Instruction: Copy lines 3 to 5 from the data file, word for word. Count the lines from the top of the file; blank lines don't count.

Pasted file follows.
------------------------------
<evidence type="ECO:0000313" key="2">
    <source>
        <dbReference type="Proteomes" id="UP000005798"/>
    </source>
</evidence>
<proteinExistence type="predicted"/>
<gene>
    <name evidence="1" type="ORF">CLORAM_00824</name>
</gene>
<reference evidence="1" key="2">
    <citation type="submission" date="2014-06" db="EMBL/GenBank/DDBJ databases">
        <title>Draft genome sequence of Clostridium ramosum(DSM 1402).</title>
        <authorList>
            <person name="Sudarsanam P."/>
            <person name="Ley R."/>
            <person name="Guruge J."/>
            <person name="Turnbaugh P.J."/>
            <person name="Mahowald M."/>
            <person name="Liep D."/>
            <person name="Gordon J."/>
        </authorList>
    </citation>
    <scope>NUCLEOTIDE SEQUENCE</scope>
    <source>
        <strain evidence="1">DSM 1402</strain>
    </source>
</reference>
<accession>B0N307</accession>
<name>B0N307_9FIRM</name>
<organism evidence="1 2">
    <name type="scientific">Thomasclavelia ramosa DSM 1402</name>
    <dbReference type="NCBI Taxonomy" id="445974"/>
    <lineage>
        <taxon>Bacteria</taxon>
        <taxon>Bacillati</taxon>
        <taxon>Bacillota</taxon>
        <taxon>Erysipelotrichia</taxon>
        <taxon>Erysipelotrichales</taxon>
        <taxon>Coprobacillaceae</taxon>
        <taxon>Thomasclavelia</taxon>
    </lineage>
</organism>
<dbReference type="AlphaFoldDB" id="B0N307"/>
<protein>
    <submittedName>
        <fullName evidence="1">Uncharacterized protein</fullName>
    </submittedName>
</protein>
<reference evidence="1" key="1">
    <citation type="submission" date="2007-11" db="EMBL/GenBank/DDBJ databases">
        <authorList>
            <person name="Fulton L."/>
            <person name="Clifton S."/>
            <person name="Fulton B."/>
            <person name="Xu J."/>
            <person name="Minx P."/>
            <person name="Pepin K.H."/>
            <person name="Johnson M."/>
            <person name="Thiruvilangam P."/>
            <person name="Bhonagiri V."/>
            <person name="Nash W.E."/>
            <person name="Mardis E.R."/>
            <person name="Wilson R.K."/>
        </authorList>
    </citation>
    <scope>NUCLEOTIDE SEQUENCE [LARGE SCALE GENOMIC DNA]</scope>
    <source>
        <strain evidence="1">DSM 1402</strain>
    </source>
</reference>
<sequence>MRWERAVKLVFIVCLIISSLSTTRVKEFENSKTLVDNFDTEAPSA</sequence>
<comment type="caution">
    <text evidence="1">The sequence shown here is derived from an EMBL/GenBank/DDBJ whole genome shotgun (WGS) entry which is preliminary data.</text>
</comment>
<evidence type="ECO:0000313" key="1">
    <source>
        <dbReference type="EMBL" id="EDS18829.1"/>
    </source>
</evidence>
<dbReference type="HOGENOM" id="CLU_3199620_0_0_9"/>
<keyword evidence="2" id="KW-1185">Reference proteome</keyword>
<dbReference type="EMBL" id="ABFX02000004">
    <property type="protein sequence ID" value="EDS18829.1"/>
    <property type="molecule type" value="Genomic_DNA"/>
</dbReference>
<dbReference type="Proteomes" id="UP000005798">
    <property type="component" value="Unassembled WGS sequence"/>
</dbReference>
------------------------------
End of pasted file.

        <dbReference type="Proteomes" id="UP000005798"/>
    </source>
</evidence>